Block ip Trap

New Insight into U.S. Regulations for Offshore Wind Vessels

18 Sep 2021

By Matt Tremblay

The next three years could be a defining period for the United States offshore wind sector. It represents a growth area of the maritime industry at both a domestic and international level. In March 2021, the White House announced that grant and funding resource opportunities related to offshore wind have been designated by the U.S. Department of Transportation Maritime Administration as well as the U.S. Department of Energy Loan Programs Office. Offshore wind is a burgeoning industry - but what are the safety implications, and how do operators plan for compliance? 

Getting to grips with the supply chain

While the U.S. market waits for its first Jones Act-compliant turbine installation vessel, it needs to keep a watch on Europe, where the supply chain may also face vessel constraints. U.S. developers will need to rely on European suppliers that are already in high demand to begin to meet the U.S. Government’s offshore wind plans. Meeting the 2030 target will catalyze significant supply chain benefits, including new port upgrade investments totaling more than $500 million; one to two new U.S. factories for each major windfarm component including wind turbine nacelles, blades, towers, foundations, and subsea cables; additional cumulative demand of more than 7 million tons of steel (equivalent to 4 years of output for a typical U.S. steel mill); and the construction of 4 to 6 specialized turbine installation vessels in U.S. shipyards, each representing an investment anywhere between $250 and $500 million.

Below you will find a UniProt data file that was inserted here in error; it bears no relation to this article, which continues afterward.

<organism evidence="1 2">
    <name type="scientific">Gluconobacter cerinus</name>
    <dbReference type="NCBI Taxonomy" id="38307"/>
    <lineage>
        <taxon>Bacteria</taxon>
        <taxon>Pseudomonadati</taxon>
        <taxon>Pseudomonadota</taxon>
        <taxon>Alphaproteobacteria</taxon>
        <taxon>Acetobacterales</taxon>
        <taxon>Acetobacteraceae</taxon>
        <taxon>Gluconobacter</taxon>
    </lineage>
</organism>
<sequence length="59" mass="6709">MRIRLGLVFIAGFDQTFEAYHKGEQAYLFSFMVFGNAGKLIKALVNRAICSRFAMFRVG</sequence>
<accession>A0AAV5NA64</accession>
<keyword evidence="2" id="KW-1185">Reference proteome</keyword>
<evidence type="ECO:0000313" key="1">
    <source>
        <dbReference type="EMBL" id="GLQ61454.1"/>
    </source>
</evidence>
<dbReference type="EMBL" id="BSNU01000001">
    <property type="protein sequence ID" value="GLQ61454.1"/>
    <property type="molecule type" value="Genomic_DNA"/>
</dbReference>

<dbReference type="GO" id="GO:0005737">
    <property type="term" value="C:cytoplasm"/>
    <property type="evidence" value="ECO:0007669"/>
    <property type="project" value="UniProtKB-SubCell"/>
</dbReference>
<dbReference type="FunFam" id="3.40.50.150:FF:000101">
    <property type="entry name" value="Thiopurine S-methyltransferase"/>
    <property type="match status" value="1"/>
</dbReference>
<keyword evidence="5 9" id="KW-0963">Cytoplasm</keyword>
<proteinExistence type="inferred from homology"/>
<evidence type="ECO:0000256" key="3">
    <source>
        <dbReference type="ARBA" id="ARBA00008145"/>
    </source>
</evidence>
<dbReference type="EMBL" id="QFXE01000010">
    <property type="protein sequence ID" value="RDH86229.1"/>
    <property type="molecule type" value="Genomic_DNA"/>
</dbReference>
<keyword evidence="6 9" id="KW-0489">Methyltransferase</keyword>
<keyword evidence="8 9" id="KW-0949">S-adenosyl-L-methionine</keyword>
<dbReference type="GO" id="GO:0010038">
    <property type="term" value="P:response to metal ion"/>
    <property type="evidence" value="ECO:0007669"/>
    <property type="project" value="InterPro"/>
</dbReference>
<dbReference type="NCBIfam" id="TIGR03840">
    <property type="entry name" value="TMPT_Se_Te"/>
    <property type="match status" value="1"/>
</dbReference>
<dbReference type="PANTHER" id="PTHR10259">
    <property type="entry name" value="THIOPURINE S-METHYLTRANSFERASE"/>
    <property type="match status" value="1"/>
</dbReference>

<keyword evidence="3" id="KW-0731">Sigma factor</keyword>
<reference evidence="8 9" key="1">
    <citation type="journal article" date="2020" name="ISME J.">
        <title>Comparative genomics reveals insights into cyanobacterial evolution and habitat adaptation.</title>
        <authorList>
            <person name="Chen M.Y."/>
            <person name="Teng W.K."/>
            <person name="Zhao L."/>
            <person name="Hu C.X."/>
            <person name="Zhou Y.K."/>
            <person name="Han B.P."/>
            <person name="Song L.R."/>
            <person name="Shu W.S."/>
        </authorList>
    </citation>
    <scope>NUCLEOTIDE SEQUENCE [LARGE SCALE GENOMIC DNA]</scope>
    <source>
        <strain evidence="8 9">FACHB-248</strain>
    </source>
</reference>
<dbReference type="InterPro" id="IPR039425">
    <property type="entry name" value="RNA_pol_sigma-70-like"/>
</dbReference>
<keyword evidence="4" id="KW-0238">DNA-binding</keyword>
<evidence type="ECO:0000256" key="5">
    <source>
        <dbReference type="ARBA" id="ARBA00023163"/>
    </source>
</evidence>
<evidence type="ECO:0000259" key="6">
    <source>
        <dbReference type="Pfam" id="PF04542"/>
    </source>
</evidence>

While constructing and commissioning a US-flagged vessel is essential, it’s unlikely to be built without the confidence that the vessel is used to full capacity; in most cases, a vessel is likely to need 500 MW to 800 MW of annual capacity installation for at least five years in order to balance the books.

Is compliance a necessary hurdle in the expansion of the U.S. market?

The Merchant Marine (“Jones”) Act of 1920 is a U.S. trade law that defines how maritime commerce is regulated. 

Specific restrictions limit the transfer of cargo between U.S. ports to vessels that are registered and built in the U.S only. Ownership of these vessels must be by majority U.S. incorporated entities with U.S. citizen representation. Onboard vessel crews may use only United States Coast Guard (USCG) credentialed mariners and a majority of U.S. citizens. 

The 2016 commissioning of Deepwater Wind’s 30 MW Block Island wind farm illustrates the challenge current U.S. operators face. With a lack of US vessels, developers contracted a vessel from Europe. However, the Jones Act prohibited the vessel from entering U.S. shores to collect and transport wind turbines, towers, and blades. To overcome this issue, smaller US-flagged liftboats were used to deliver wind turbine equipment out to the site, where it was transferred to the European jack-up vessel, increasing the cost and complexity of the project. 

While the U.S. Customs and Border Protection agency (CBP) holds ultimate responsibility for making rulings on whether a specific trade activity is subject to the Jones Act, the USCG determines whether a vessel is U.S. built and, therefore eligible for Jones Act trade. USCG has determined that ‘U.S. built’ can be achieved if all major components of a vessel’s hull and superstructure are fabricated in the U.S. and the vessel is assembled entirely in the U.S. 

Companies outside of the U.S. that form the supply chain, including component manufacturers for engines, propellers and certain hull elements, are not included. 

Construction of a vessel to U.S. standards and certification by USCG may be achieved outside of the U.S. for international trade, but it is not eligible for Jones Act designation unless specifically permitted via a formal waiver process. Presently, waivers are rare and typically granted for national defense or emergency justifications.